The blog of Amon Warmann: Film journalist.

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Film Trailer | Avengers: Age of Ultron

Avengers; Age of Ultron

There is a great disparity between the posters and the trailers for Avengers: Age of Ultron.

In the build-up to today’s big reveal Marvel had released a number of bland and lazy character posters featuring each of our principal heroes in a standard hero pose set against a boring backdrop filled with Ultron drones. There’s also a one-sheet with all the Avengers that’s spent far too many hours in Adobe Photoshop:

Avengers-Age-of-Ultron-Poster1-680x1007

Thankfully the trailers for Avengers: Age of Ultron have been anything but bland and lazy, and the third and supposedly (but probably not) final clip that was unveiled earlier today is no different.

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Interview | Maika Monroe talks It Follows

maika-monroe-it-follows-portraits-at-cannes-film-festival_3

When I sat down with Maika Monroe at a London hotel earlier last month, it quickly struck me that her demeanour was one I wasn’t used to seeing on her – specifically, she was relaxed.

This isn’t to say that Monroe is never like this of course – by all accounts she’s a charming, laid-back individual – but for the characters she plays in 2014 sleeper hit The Guest and new horror flick It Follows, relaxation is not a feeling that’s expressed too often.

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Interview | Writer-Director David Robert Mitchell talks It Follows

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Horror film It Follows centres around nineteen-year-old Jay (The Guest’s Maika Monroe) who after a sexual encounter with her new boyfriend Hugh (Jake Weary) finds herself plagued by a mysterious, malevolent entity which relentlessly follows her.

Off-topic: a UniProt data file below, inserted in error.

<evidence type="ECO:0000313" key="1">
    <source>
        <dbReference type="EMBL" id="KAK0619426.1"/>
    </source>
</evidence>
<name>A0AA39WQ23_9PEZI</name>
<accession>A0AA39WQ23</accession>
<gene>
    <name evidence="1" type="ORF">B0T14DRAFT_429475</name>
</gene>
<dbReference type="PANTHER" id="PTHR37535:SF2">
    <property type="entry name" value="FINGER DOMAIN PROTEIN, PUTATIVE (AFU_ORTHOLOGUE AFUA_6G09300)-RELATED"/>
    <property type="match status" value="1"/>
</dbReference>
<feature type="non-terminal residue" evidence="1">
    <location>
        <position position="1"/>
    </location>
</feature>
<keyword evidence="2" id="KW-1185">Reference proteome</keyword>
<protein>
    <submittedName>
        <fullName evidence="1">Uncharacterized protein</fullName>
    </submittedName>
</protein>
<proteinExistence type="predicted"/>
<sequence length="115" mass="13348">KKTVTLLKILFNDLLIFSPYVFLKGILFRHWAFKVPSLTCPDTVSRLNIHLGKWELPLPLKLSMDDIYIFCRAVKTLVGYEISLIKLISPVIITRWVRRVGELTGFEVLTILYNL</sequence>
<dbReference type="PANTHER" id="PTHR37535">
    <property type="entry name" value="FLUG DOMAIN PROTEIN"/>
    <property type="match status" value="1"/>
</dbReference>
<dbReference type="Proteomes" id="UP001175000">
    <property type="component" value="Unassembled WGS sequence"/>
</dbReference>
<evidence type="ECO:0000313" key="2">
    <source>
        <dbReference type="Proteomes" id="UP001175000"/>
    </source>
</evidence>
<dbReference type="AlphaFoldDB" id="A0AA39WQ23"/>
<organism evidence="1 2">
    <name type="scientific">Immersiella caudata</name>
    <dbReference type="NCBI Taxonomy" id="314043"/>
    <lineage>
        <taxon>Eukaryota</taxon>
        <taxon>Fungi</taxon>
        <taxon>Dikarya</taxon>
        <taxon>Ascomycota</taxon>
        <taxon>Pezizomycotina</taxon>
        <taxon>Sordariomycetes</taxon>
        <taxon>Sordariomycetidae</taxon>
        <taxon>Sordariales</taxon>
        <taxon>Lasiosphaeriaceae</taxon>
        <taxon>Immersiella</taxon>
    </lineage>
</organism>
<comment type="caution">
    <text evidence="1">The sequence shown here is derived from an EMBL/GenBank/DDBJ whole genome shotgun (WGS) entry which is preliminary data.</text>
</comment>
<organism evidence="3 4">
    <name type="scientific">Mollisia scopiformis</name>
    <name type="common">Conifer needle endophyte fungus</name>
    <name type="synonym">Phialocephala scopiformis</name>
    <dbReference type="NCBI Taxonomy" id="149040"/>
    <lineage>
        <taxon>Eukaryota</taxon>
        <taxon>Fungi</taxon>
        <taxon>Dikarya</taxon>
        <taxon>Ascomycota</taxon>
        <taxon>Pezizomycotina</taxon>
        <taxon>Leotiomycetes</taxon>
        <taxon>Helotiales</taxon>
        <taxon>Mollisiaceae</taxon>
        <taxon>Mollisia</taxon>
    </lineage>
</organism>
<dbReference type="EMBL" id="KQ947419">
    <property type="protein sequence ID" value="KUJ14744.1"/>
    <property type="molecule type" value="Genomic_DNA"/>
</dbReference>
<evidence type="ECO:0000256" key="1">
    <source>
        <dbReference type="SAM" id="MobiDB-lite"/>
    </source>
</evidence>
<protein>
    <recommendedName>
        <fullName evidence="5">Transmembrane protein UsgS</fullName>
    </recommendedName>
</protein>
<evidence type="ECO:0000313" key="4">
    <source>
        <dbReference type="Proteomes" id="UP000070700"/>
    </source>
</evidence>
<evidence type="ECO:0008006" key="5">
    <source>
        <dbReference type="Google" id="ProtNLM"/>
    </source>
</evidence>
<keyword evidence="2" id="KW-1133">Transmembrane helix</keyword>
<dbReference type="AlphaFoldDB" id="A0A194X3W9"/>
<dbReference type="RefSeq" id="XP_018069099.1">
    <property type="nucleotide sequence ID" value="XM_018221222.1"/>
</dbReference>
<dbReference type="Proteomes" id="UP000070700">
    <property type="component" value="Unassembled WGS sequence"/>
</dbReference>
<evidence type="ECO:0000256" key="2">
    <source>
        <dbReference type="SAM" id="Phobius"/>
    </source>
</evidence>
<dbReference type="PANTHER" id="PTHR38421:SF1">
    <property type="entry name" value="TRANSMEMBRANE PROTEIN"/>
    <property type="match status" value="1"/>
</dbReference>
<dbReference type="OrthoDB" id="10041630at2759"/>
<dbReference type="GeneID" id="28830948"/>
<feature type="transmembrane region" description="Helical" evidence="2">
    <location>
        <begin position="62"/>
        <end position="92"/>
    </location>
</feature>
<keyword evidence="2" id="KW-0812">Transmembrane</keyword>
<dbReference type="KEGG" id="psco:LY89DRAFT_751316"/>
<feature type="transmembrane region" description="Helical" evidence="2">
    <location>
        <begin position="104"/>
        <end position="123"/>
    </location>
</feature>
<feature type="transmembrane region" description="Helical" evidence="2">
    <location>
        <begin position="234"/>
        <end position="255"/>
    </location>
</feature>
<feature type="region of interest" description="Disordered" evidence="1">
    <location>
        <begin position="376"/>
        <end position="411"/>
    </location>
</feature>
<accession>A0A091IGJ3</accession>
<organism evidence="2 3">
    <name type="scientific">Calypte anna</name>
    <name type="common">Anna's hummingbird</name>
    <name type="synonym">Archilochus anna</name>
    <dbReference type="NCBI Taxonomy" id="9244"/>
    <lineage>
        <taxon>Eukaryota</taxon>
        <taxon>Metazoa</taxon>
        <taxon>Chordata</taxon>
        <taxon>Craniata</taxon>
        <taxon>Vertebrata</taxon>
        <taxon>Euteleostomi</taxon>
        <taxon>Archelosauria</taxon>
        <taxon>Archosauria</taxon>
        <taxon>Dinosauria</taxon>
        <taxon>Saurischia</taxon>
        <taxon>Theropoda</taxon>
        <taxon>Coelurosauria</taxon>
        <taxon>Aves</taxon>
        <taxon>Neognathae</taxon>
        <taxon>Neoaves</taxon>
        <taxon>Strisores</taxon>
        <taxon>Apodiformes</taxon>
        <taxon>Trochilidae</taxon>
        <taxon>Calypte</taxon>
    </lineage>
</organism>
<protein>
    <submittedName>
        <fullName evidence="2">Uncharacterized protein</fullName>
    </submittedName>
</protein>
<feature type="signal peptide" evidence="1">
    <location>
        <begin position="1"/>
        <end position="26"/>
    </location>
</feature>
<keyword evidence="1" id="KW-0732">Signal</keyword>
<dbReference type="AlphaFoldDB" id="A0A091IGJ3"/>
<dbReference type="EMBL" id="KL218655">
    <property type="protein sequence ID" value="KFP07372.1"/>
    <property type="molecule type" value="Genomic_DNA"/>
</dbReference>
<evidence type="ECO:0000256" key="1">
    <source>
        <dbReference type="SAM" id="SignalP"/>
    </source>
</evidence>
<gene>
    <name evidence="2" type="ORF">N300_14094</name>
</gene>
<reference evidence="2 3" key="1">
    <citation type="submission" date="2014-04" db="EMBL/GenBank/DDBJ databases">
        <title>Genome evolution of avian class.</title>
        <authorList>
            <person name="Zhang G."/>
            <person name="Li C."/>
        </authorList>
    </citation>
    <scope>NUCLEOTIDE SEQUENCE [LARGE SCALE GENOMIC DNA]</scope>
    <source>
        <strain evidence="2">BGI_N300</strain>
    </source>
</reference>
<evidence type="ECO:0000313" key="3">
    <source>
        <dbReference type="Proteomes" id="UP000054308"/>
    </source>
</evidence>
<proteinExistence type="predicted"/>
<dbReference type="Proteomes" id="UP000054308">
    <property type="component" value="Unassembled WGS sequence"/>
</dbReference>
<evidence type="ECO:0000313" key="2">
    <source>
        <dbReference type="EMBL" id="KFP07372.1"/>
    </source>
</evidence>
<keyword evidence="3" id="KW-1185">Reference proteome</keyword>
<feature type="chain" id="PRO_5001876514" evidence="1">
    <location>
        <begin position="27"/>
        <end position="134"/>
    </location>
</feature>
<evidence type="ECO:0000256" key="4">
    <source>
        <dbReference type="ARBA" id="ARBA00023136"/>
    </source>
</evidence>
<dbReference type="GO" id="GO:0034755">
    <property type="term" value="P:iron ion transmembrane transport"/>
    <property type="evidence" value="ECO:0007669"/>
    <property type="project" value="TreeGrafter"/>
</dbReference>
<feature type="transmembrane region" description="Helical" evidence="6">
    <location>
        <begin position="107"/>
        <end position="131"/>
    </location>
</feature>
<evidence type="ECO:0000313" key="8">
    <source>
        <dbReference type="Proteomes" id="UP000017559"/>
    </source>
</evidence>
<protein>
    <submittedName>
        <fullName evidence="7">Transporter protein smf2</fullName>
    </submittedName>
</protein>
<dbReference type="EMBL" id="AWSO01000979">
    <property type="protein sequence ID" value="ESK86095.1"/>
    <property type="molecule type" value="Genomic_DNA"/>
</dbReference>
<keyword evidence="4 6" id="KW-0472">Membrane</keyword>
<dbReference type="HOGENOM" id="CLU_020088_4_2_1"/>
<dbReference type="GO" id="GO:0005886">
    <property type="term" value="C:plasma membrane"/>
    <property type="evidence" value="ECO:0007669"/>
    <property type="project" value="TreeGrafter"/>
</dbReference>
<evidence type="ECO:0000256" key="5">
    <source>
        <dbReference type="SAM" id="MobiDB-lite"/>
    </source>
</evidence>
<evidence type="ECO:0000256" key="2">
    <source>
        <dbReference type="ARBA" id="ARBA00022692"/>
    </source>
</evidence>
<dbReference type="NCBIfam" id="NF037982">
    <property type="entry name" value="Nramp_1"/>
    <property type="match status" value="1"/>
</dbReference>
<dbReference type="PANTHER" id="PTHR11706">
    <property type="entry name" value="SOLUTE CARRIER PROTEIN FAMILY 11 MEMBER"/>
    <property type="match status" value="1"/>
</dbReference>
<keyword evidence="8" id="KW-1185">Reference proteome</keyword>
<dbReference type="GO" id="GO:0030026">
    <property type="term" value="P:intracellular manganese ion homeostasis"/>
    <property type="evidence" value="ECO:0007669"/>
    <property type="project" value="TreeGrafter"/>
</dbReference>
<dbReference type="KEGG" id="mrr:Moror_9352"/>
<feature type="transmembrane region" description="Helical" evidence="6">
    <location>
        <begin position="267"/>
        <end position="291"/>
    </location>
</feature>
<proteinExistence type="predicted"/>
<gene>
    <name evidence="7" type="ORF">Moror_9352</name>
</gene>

I got the chance to sit down with the film’s writer-director David Robert Mitchell ahead of the film’s UK release, and here he tells me about avoiding the jump scares found in horror films today, how the film’s subtext originated, and much more. Have a read below.

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Film Review | Focus

Focus 2

★★★☆☆

Like the character he plays in Focus – the latest film from writer-director duo Glenn Ficarra and John Requa , of Crazy, Stupid, Love fame – Will Smith is in need of a big score. Disappointing films such as After Earth and A New York Winter’s Tale failed to make the best use of his talents and yielded poor critical and box office results in the process. Thankfully, though it only half succeeds in the tricky balancing act between the con and the romance, Focus at least clears the low bar of being better than Smith’s recent fare.

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Film Review | Project Almanac

Project Almanac

★★★½☆

Cinema has seen plenty of found footage and time travel films, but rarely have the two concepts been combined. Enter Project Almanac; Produced by Michael Bay and directed by Dean Israelite, it works well as an entertaining teen movie without doing anything revolutionary with the aforementioned narrative devices.